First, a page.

The GameDay Recycling Challenge, a national collegiate recycling contest, encourages universities to measure the amount of recyclable materials collected during home football games. The program was instituted in 2014. That year, the University was ranked 10th in the nation for its diversion rate, which is the percentage of waste that is redirected from landfills to recycling facilities.
Since the program began, the diversion rate during home football games has more than doubled, from almost 29 percent to 59 percent, according to Vanicor.
Overall, the University’s diversion rate has increased from 3 percent 41 percent in a span of two years.
Students are contributing to campus and community sustainability efforts. During six University-organized clean-ups in 2015, 1,438 students pitched in 5,713 hours of work, and filled 707, 13-gallon trash bags with litter from roadsides and public spaces.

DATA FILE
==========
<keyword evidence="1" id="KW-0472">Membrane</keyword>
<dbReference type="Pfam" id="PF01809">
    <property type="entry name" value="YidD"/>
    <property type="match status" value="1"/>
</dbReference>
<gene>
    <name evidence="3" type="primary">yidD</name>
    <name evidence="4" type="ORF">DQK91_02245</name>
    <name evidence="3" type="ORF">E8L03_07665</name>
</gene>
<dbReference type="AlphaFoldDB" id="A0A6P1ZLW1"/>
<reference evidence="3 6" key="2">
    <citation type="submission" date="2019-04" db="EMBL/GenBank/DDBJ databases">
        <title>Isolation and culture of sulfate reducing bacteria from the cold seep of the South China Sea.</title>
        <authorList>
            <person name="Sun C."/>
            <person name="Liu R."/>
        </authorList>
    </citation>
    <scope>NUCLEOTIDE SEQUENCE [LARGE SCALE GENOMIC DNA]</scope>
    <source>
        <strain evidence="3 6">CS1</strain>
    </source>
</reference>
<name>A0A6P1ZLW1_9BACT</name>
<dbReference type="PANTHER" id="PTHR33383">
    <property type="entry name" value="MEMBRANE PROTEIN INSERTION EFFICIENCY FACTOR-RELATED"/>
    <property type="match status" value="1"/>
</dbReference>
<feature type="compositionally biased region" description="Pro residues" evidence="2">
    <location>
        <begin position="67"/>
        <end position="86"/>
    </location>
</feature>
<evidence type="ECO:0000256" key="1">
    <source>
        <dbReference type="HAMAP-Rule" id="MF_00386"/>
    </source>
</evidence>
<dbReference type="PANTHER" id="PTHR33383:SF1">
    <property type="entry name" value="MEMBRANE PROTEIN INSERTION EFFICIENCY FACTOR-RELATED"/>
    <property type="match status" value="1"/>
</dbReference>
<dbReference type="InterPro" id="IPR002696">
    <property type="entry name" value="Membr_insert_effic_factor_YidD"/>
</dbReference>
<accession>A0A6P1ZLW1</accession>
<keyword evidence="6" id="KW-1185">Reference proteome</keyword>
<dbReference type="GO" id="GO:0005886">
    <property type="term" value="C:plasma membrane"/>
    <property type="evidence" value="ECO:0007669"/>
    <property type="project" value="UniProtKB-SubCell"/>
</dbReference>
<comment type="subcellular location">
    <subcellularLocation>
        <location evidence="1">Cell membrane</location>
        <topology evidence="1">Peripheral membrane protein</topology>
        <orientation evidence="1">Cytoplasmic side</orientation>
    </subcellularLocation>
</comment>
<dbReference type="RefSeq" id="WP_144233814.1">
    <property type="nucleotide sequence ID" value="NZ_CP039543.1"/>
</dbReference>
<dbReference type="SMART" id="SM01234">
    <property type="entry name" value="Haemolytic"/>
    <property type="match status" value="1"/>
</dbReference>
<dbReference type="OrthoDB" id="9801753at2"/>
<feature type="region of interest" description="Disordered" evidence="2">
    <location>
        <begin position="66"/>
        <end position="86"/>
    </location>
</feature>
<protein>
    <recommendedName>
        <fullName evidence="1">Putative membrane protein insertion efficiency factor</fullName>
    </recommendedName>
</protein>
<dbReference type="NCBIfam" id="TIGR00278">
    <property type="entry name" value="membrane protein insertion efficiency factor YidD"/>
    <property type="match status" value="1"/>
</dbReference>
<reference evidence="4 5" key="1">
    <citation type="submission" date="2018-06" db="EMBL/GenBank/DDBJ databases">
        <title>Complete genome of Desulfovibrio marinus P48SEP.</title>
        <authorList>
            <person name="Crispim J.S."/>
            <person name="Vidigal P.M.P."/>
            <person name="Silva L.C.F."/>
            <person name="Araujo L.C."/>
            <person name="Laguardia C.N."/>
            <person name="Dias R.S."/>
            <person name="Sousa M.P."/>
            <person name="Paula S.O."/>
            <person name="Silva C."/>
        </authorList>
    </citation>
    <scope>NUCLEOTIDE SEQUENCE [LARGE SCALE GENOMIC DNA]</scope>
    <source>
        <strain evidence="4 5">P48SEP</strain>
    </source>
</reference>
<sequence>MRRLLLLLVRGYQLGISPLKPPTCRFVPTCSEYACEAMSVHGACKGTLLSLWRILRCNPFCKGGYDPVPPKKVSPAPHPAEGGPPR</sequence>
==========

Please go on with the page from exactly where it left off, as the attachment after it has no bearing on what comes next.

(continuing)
Gautreau singled out student volunteer efforts, such as coastal restoration projects coordinated through AmeriCorps, a national community service program. UL Lafayette’s program is the only university-based AmeriCorps program in Louisiana.
He also commended the University’s sustainability-driven research opportunities for students, including at the Cleco Alternative Energy Center in Crowley, La. Researchers there are evaluating technical and economic aspects of producing electricity from sustainable materials, rather than fossil fuels. Energy sources include everything from sunlight, captured by large solar panels, to alligator fat, which is converted to biofuel.
The center is also a learning environment for students. They participate in research and testing for projects that include the production of methane using Louisiana food industry wastes, and converting agricultural waste, such as sugar cane bagasse or rice hulls, into energy.